From a tools standpoint, a crankcase splitter tool is a worthy investment because it will help ensure the job goes smoothly. Case splitters are relatively inexpensive and widely available. Alternatively, for the budget conscious or lesser prepared, a case splitter is something that could be fabricated. Whether buying or making, ensure you pick up a model with a protective end cap for the crankshaft or fabricate one. We’ll discuss the end cap later. The other tools required are all fairly standard and include your typical sockets, wrenches, and soft mallets.
Tips + Techniques
After the crankcase bolts have been removed, the crankcases should be inspected one final time to ensure no hardware that should have been removed prior is hitchhiking. Trust me, trying to separate cases only to find there is one last forgotten bolt is quite frustrating! Once you’re confident all the necessary hardware has been removed, position the cases on the blocks with the correct half facing up.
Next, install the protective cap over the crankshaft. I advise using the cap whether you own a two or four-stroke simply because in both cases it helps preserve the end of the crankshaft. This is of particular importance on four-stroke engines that utilize an oil feed that passes through the crank.
With the crankcase splitter installed begin tensioning the main bolt against the end of the protective cap. Proceed to tighten the bolt until the crankcases begin to separate about a 1/16” (1.5mm). Once separation has occurred, make sure that separation is even all the way around the cases. Due to the way the case splitter loads the cases, the area near the output sprocket tends to lag. Case separation needs to be even so that the dowel pins used to pair the cases together don’t bind.
What I’ve described is the ideal sequence of events for a successful case separation, however, occasionally the cases won’t be as cooperative. In the past, I’ve had to deal with crankcases where moisture has found its way into the dowel pin bores and corroded the dowel pins. This effectively seizes the dowel pins in their bores and makes the separation job more challenging.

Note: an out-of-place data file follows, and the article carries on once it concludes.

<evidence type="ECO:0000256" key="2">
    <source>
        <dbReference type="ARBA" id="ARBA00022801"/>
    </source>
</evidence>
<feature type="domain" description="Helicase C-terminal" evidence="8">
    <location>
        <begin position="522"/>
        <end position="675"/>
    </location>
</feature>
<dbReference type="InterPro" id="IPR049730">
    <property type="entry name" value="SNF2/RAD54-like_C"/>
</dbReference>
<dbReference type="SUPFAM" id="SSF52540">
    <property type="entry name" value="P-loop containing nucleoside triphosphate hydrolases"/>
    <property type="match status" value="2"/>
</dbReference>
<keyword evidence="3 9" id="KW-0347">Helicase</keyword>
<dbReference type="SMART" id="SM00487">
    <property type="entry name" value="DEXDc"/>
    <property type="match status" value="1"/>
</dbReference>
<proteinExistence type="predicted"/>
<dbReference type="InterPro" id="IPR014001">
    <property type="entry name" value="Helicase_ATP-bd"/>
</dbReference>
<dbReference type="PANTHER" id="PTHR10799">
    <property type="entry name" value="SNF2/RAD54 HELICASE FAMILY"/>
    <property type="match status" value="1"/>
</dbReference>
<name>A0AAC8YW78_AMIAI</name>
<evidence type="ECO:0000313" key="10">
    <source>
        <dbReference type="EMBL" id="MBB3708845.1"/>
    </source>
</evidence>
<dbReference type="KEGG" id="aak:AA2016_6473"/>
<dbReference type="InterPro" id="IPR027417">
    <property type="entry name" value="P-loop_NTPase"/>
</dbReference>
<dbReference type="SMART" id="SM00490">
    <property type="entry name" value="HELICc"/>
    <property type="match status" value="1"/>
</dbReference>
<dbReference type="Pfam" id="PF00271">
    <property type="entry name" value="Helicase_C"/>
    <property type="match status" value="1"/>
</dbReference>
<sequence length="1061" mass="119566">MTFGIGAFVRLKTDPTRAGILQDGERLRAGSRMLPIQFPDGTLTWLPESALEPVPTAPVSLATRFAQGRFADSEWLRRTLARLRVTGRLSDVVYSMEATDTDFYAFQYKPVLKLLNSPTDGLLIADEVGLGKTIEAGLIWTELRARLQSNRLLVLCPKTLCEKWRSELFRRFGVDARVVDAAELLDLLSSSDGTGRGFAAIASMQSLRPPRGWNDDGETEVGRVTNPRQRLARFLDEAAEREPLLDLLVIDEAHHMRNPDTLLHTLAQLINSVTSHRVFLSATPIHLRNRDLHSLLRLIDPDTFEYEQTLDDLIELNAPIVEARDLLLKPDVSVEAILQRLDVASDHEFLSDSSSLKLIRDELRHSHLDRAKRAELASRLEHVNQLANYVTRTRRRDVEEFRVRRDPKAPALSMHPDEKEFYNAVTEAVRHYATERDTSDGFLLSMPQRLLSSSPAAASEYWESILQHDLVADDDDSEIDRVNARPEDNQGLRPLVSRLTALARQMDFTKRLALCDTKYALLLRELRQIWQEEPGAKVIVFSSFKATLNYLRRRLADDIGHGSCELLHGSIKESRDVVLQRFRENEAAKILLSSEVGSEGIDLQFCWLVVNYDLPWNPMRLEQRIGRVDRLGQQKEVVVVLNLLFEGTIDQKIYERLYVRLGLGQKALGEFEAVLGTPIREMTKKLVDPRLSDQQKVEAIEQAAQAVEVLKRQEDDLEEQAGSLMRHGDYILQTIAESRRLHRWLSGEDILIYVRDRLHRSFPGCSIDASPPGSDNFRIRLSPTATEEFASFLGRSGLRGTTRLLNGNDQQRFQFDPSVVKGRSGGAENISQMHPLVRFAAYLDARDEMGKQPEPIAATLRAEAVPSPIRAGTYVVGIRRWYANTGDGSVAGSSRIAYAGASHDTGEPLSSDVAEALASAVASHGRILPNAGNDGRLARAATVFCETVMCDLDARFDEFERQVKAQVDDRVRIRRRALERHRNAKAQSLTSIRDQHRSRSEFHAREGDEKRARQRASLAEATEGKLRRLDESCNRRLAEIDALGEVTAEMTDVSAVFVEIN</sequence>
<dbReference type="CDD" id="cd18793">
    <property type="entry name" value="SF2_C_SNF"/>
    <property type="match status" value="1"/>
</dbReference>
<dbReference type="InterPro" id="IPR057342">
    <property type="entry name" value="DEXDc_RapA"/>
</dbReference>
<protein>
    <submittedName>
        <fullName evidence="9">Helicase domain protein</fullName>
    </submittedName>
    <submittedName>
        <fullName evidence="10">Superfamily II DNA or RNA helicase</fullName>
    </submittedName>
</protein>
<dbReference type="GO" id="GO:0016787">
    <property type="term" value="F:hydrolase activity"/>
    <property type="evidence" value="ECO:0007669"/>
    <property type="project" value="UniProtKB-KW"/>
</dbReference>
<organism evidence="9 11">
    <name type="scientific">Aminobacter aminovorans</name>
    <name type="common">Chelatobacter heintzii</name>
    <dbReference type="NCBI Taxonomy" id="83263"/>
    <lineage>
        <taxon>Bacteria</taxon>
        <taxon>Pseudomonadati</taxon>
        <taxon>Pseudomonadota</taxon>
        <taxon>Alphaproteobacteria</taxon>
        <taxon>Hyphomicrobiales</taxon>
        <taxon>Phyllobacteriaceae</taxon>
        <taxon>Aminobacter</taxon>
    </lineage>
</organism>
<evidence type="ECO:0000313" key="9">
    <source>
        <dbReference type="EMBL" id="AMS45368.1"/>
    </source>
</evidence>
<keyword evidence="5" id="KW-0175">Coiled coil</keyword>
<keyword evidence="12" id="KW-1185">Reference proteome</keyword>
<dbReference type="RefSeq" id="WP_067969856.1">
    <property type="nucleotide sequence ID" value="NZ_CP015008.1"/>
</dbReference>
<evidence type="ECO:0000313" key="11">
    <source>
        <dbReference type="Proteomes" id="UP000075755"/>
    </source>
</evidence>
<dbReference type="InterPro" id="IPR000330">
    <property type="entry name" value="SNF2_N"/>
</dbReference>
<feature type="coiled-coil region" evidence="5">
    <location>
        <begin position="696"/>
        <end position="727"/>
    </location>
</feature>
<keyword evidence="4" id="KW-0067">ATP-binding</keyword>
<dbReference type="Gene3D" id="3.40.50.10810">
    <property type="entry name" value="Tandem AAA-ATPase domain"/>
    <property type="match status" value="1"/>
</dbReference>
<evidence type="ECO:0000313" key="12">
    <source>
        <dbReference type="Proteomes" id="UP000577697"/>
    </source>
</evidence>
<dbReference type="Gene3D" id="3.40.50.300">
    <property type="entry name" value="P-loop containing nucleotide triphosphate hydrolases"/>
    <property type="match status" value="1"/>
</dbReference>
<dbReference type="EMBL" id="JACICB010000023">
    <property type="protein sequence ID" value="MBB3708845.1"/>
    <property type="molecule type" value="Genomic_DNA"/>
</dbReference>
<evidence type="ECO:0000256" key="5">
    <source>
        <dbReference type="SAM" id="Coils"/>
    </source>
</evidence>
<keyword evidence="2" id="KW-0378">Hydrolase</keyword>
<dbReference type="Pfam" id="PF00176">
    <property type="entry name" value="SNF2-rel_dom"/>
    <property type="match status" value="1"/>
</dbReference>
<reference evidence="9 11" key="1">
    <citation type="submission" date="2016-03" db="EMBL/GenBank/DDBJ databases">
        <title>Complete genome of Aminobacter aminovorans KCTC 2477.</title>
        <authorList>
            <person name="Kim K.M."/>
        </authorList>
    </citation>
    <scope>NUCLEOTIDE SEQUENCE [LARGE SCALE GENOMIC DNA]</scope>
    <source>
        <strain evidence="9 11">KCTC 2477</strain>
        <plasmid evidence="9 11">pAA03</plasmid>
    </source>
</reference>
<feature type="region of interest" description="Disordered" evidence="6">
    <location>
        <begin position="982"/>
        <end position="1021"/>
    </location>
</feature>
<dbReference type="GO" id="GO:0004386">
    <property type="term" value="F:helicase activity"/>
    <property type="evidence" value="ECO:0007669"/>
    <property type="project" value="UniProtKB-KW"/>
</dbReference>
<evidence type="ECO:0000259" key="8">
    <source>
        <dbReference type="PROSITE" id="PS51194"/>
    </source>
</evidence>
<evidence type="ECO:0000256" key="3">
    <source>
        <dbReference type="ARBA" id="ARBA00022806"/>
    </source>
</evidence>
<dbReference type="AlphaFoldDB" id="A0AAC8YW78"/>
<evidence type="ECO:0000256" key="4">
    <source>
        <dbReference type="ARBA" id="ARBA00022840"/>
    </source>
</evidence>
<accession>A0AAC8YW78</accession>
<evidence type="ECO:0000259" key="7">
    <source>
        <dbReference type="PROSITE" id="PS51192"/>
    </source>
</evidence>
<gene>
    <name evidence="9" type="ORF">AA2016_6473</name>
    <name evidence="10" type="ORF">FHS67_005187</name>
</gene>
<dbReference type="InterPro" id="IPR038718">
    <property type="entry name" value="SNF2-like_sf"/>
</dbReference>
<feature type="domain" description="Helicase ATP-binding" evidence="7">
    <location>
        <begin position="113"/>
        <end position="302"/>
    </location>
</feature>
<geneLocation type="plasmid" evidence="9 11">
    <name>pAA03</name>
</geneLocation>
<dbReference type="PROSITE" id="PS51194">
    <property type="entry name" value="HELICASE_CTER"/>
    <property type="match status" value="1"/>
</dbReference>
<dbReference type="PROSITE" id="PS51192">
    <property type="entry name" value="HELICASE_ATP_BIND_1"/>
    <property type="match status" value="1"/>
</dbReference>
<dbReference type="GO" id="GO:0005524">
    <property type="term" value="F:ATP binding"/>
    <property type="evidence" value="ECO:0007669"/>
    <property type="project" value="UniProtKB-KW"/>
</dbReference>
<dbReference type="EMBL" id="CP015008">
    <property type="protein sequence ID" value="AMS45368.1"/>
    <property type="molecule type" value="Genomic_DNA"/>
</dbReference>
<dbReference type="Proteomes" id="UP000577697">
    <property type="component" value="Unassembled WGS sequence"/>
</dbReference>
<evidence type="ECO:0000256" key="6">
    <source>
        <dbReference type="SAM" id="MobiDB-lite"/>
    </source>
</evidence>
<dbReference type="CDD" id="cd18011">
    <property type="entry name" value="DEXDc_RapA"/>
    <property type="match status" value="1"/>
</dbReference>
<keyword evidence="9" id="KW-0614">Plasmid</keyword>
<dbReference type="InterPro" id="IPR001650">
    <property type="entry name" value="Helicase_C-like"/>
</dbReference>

If the crankcases are being resilient to separation, stuck dowel pins may be a potential problem. Most dowel pins are located opposite one another and their exact position can often be referenced in the service manual or in the crankcase section of part microfiches. Once the location of the dowel pins has been confirmed, a torch can be used to lightly heat the dowel pin areas. Heat will expand the metal surrounding the dowel pin and aid in freeing up the stuck pin bore. Usually, a few careful rounds of heat, tension on the splitter, and well-placed tapping is enough to free up the pesky cases and get them separated.
Alternatively, if the heat does not help, applying a penetrant to the pin bore areas is another option that may help free things up. If you find yourself dealing with stuck cases, the key is to be patient and think through all your options. In these types of situations, most mistakes are avoidable and are usually the result of rushed decisions.
Once the cases have been separated, the remaining tasks of removing the gearbox and pushing the crank out of the remaining case half can commence. I hope you’ve enjoyed this write up on crankcase separation and that it makes you more prepared for the job. If you’ve got additional crankcase separation tips that you want to share, please leave a comment below.
For additional engine building information, whether two or four-stroke, check out my engine building handbooks. Each handbook is offered in print or digital form, contains over 250 color pictures, detailed instruction from start to finish on full rebuilds, and contains a wealth of information pertaining to diagnostic testing and precision measuring.